- The Washington Times - Saturday, October 20, 2001

Tomorrow, the federal ban on Internet taxatation expires which means Americans could soon find their online purchases subject to state and local sales taxes, as well as "access taxes" of up to 10 percent to 15 percent of their monthly Internet service fees simply to get online. Even though online retailers often have no physical presence in the states and localities where their customers live and thus, unlike conventional retailers, who maintain a physical storefront, do not cost state or local government anything in terms of police, fire protection, emergency services, etc. state and local governments nonetheless are hungry to sink their fangs into this potentially huge vein of revenue. They want online vendors to calculate and collect sales taxes from their customers all over the country and then remit those taxes to the state (and, where applicable, town, city or county) in which those customers live. So there's a double whammy here: Not only would online purchases be taxed, immediately liquidating one of the primary advantages online retailers have against their conventional competitors but these private businesses would, in addition, have to spend their own time and resources calculating, collecting and keeping track of those taxes for potentially thousands of state and local governments (there are more than 7,000 states, counties, cities and towns with their own sales taxes).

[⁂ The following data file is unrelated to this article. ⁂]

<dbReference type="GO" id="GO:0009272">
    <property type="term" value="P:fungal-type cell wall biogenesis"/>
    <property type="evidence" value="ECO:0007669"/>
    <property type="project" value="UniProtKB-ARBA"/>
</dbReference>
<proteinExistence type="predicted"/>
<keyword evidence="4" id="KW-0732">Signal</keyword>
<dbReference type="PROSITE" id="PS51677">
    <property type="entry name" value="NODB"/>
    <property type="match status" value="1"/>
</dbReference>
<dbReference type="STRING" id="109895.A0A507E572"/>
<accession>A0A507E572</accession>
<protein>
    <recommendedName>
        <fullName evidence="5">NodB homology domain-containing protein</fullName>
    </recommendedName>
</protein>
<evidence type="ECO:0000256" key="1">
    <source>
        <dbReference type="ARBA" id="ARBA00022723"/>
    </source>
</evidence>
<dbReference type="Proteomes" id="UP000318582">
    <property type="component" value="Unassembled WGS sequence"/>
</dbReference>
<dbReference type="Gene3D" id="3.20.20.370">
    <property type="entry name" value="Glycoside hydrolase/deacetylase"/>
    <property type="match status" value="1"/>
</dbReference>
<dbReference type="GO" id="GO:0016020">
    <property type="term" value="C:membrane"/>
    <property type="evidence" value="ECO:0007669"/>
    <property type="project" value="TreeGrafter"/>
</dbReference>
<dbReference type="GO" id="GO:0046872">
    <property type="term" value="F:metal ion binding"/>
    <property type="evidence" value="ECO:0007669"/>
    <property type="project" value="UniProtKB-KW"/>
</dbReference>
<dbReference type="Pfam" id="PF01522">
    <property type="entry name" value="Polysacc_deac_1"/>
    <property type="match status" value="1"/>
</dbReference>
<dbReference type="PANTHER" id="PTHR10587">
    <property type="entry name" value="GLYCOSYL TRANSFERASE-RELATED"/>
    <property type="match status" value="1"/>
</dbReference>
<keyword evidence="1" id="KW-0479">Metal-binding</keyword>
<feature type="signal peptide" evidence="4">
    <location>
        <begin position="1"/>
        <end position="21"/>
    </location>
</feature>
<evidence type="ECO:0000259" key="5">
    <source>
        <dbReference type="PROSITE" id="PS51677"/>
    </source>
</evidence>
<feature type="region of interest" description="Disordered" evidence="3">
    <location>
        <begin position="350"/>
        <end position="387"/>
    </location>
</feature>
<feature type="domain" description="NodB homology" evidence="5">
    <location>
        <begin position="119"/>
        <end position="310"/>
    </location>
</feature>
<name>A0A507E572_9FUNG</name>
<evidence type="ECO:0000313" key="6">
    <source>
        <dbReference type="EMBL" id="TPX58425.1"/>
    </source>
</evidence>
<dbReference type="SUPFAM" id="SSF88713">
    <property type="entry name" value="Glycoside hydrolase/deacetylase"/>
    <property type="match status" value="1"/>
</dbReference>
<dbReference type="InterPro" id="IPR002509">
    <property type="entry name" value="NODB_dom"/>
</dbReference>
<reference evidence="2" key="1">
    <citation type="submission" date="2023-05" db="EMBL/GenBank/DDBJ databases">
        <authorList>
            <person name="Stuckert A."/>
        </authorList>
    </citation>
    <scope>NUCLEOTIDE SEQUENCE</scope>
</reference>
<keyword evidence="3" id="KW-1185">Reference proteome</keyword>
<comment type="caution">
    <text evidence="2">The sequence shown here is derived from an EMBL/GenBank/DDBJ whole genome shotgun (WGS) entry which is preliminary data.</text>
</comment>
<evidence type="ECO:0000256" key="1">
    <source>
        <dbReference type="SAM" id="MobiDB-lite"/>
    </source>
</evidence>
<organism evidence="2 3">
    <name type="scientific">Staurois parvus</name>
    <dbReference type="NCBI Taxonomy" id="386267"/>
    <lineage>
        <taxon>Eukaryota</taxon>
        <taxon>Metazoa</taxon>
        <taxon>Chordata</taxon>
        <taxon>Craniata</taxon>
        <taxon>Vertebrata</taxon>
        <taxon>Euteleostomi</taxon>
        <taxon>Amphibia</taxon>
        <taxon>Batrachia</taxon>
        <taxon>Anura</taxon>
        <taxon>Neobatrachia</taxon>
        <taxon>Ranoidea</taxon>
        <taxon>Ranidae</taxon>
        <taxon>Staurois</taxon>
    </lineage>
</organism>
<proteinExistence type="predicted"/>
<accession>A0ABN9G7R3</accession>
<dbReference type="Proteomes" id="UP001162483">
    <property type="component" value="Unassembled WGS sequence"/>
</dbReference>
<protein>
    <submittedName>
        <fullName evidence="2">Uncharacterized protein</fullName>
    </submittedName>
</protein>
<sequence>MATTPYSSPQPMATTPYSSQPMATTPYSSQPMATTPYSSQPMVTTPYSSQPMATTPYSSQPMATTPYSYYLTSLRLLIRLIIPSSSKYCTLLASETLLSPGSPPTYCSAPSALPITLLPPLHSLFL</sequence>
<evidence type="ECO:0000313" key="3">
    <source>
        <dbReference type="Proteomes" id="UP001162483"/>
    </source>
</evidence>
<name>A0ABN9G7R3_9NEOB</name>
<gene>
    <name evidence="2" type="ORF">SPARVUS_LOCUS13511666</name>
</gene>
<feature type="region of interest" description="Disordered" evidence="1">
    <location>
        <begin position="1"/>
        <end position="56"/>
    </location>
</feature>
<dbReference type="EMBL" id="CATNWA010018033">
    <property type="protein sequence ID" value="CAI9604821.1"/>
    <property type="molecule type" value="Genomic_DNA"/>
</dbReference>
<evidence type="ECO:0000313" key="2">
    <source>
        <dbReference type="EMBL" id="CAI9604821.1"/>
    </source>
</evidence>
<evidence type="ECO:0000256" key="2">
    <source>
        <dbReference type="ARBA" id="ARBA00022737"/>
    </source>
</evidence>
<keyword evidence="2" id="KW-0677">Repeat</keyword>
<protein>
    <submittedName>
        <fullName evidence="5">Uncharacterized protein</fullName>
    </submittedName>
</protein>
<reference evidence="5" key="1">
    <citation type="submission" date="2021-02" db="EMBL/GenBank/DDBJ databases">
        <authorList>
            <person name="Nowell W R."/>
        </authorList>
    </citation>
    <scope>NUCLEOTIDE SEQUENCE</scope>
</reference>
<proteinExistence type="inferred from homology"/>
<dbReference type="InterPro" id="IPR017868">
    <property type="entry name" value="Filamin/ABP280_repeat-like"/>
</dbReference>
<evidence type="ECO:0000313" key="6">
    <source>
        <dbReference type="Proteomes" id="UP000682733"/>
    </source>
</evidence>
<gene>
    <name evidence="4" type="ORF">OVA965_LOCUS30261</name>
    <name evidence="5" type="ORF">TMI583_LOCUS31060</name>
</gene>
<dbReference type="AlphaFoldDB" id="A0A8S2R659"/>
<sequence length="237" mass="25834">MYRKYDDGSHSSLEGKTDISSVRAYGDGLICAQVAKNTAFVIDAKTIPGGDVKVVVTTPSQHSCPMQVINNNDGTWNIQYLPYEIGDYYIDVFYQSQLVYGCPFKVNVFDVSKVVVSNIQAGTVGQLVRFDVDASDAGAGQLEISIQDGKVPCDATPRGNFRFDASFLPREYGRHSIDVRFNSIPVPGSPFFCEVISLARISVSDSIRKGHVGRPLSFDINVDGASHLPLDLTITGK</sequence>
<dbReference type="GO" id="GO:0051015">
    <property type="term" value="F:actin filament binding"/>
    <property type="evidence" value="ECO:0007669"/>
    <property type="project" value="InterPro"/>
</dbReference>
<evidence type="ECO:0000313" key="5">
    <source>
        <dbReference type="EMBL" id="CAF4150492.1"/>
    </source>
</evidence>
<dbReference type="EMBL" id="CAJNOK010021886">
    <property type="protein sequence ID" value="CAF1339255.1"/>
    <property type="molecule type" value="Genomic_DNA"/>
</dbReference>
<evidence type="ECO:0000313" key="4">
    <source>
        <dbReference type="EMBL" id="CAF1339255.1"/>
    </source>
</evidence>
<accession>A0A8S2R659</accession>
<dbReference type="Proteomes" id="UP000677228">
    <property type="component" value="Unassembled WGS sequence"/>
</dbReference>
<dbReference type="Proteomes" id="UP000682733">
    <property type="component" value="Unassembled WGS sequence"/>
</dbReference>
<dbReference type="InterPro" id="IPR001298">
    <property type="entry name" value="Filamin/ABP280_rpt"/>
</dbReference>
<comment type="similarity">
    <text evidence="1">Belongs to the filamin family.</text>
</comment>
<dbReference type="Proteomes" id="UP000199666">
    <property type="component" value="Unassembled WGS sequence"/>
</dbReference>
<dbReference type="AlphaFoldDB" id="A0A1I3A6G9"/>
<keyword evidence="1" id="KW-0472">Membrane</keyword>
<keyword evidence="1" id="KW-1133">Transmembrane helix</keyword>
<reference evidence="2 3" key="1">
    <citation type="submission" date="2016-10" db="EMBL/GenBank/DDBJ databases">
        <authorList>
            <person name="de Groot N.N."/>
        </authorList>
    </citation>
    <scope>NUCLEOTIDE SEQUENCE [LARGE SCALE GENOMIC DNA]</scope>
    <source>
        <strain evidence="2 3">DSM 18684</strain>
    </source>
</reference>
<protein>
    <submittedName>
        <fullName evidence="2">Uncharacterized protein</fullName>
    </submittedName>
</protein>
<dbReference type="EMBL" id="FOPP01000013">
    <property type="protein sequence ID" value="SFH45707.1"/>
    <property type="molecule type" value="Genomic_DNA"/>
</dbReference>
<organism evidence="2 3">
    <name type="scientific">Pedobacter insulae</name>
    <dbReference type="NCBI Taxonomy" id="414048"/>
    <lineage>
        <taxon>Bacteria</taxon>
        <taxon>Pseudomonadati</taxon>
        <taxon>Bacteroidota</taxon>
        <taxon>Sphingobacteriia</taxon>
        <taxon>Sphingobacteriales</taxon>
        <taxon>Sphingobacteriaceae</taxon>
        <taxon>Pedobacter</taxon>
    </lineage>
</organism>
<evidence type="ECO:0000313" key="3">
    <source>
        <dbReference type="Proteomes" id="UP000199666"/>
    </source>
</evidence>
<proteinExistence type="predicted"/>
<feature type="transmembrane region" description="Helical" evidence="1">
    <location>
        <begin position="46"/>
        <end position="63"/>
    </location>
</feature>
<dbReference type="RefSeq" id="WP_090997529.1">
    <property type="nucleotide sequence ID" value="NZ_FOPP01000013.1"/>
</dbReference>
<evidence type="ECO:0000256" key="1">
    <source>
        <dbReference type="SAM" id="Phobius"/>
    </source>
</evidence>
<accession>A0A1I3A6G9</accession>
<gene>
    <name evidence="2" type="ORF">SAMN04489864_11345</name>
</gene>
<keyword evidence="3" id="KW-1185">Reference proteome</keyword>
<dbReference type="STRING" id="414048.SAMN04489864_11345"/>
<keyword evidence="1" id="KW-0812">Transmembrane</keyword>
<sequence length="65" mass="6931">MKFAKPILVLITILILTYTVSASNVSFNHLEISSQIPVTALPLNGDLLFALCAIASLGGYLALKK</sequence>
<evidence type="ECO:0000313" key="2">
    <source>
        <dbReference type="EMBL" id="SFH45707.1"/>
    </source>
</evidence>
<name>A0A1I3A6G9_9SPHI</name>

The phone companies likewise see an opportunity for themselves to have Internet access itself taxed. Currently, Internet users pay a set monthly fee to an Internet Service Provider (ISP) such as America Online, and get unlimited access in return. Through Instant Messaging and e-mail, Internet users are effectively able to circumvent exorbitant long-distance phone charges, yet still remain in daily, direct communication with friends, family and business contacts all over the world. The phone companies have chafed over this for years and would love to put the kibosh on it.
The Internet and Internet commerce, by side-stepping the bludgeon of taxation and doing an end-run around the inefficiencies of the government-encrusted conventional marketplace, drove the surging economy of the late 1990s and the Internet remains one of the single biggest growth engines of the American economy, generally speaking. Taxing and regulating the Internet, as some politicians and many grasping bureaucrats within state and local governments are so eager to do, would only exacerbate the current economic downturn. It is absolutely the last thing this country needs right now.
Congress has not as yet extended the moratorium on Internet taxation, passed in 1998, in part because of the events of Sept. 11 and the resultant immediate shift in focus to terrorism and the fight against it. Nonethelesss, as of Sunday, Internet taxation becomes a definite possibility once again and Congress should act immediately to prevent it from ever happening.

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